Saturday, February 12, 2011
An Inside Report from the 2011 National Cowboy Poetry Gathering
Over the years, I’ve run into several other Central Oregonians at the Gathering, so I know many of you are familiar with it, but I’ll give a brief description for those who aren’t: Founded in 1984 by the Western Folklife Center, it was a way for cowboy poets and musicians- many of whom were, and are, working buckaroos- to showcase their talent and introduce their art to the public. In the ensuing years, it has become much more than a mere poetry festival. In addition to the “regulars”, (Ian Tyson, Paul Zarzyski, Wally McRae, and Georgie Sicking, to name a few of my favorites) new performers are invited every year. The Gathering features cowboys and cowgirls alike; this year, there was even an 8-year old girl who yodels! From Guthrie-era legend Ramblin’ Jack Elliott to Cajun zydeco maestro Geno Delafose and his band, French Rockin Boogie, the genre-bending selection proves that “Cowboy” is as much a state of mind as an actual occupation. This is not to say that the authenticity is gone- as I said, most of the performers have agricultural backgrounds, and many of them have kept their “day jobs”, ranching, buckarooing, etc. Their experience is evident in their craft- who could write about prolapses, cow pies, and ornery camp cooks without actually being there?- but these performers are true artists. Their sincerity, depth and humor are touching even to those with no knowledge of the Western culture.
In recent years, the Elko gathering has also featured poets and musicians representing similar cultures from around the world, including the Argentinean gauchos, nomadic Mongolian herdsmen, Australian drovers, and Mexican vaqueros. This year, the “guest culture” was the stockmen of Hungary, famous for their distinctive Hungarian Grey cattle and vast grassy plain called the puszta. There were performances by Hungarian musicians, Hungarian tack-making demonstration, even a Traditional Hungarian Cooking workshop.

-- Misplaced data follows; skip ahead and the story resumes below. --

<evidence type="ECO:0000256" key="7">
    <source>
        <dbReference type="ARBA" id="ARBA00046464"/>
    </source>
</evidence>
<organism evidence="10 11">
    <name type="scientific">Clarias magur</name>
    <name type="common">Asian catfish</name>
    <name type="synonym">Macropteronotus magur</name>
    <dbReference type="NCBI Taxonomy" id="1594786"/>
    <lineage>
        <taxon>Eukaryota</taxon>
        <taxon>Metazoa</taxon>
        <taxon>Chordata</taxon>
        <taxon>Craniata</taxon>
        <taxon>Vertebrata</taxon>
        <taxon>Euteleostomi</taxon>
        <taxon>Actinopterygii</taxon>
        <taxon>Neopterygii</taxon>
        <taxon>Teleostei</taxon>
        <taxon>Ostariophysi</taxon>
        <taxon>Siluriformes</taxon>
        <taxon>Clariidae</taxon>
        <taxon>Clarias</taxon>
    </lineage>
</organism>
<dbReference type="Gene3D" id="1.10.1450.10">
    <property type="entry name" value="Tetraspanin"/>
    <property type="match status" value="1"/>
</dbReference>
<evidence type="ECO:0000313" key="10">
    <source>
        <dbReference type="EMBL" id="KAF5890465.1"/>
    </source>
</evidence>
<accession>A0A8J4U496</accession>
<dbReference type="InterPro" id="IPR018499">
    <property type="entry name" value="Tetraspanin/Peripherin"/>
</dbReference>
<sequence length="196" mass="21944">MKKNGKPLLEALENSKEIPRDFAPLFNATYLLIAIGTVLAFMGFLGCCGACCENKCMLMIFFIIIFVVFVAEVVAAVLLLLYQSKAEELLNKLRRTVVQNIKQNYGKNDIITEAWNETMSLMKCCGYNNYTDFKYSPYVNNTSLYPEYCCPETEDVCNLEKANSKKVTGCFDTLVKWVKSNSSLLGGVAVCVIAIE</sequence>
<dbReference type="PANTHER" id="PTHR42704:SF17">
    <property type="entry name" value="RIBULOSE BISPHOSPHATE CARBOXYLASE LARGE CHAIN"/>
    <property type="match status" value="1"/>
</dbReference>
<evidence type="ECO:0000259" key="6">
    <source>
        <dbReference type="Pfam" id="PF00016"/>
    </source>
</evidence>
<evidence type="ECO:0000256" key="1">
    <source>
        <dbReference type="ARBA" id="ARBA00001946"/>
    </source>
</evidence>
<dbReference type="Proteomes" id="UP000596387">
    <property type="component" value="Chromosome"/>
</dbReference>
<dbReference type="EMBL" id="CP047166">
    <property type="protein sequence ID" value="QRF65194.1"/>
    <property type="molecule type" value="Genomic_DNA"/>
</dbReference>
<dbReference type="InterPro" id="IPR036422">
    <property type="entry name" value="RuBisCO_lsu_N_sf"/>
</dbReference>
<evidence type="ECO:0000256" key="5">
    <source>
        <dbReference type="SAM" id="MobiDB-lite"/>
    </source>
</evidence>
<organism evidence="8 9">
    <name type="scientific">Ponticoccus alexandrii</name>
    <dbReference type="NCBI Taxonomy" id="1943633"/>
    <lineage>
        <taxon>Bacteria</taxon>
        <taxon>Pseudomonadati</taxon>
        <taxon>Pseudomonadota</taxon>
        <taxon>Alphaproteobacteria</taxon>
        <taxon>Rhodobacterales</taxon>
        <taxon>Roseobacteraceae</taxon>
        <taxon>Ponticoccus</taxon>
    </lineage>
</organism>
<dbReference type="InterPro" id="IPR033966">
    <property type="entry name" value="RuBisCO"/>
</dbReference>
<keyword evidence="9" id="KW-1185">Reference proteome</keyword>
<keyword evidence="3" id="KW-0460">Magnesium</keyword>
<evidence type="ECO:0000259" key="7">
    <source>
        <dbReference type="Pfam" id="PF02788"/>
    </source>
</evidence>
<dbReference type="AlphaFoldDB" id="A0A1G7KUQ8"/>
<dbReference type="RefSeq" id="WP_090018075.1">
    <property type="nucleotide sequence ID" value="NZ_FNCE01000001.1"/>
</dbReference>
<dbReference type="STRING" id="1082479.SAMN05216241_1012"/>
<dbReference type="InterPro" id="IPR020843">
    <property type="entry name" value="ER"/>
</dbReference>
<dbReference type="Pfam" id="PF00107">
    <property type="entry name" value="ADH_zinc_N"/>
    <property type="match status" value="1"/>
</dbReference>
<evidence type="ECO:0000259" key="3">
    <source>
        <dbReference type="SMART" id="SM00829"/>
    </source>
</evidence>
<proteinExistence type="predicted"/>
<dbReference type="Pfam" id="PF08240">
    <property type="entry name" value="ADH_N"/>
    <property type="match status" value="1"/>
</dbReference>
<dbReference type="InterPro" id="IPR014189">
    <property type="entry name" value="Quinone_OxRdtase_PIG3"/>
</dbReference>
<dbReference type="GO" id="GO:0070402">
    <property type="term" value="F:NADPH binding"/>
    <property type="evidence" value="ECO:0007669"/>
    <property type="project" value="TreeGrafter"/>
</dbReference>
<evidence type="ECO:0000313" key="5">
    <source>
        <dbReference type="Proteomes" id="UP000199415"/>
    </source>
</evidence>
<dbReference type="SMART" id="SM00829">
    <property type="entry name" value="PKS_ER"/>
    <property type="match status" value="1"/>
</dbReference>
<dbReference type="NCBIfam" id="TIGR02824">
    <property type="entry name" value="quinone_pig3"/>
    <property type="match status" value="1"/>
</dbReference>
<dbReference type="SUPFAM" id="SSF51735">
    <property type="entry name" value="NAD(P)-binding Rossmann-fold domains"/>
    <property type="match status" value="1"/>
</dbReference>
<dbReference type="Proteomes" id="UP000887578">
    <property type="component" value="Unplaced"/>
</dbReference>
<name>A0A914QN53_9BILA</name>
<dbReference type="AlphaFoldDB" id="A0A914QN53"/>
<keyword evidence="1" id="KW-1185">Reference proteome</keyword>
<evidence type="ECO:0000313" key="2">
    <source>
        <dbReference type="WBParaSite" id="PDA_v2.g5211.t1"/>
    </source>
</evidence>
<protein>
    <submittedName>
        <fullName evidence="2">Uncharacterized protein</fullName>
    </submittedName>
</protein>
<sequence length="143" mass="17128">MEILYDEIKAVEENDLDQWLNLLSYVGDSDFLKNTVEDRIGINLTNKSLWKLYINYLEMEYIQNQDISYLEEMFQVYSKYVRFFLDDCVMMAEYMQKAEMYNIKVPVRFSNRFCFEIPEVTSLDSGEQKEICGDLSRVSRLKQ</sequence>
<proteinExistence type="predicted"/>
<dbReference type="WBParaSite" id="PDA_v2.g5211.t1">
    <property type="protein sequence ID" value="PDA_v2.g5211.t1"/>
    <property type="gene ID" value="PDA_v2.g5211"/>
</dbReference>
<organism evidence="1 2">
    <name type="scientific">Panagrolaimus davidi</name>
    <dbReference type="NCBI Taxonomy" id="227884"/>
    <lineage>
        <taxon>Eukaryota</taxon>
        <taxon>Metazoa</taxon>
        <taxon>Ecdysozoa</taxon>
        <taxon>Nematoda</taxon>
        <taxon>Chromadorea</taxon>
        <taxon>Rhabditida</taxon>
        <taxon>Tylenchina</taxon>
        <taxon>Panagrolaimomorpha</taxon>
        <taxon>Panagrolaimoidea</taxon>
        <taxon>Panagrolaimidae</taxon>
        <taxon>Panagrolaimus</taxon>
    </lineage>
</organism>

Perhaps the best part about the Elko gathering is the feeling that everyone present is part of a big, close-knit but far-flung family. My dad and I have made many friends there over the years, and continue to see many of them every year. In a way, I feel like I have come full-circle, beginning my attendance as a child, and now, coming with a child of my own.
This familial feeling seems to extend beyond the attendees to the performers, as well. I have seen some of them literally give the shirts off of their backs (notably, Baxter Black, at an impromptu fund-raising auction to benefit a fellow performer who was battling cancer) to help others in need. It’s common to run into them around town, and most are just as friendly and personable as anyone, welcoming a chat over a cup of coffee at Cowboy Joe’s or a cold beer at the Stockmen’s.
The entire city of Elko, worth a visit in itself for the rich ranching and mining history, as well as the great Basque food, takes part in the Gathering. There are events held all over town, from art gallery exhibits to performances at some of the local watering holes. The Northeastern Nevada Museum has some great exhibits, and there are a number of impromptu amateur performances to be seen if you happen to be in the right place at the right time. All of these extra-curricular activities were great for us, as we couldn’t attend the regular shows with the little guy along. (Not that the shows aren’t family friendly- most of them, anyway- but I know my son’s disruptive capabilities!) The Gathering can be as exciting or as laid-back as one wants it to be; in the past, I’ve brought friends along and we’ve had some pretty wild adventures. This year, of course, I didn’t participate in the party scene, but definitely still had a lot of fun- and was in much better shape for the long drive home on Sunday!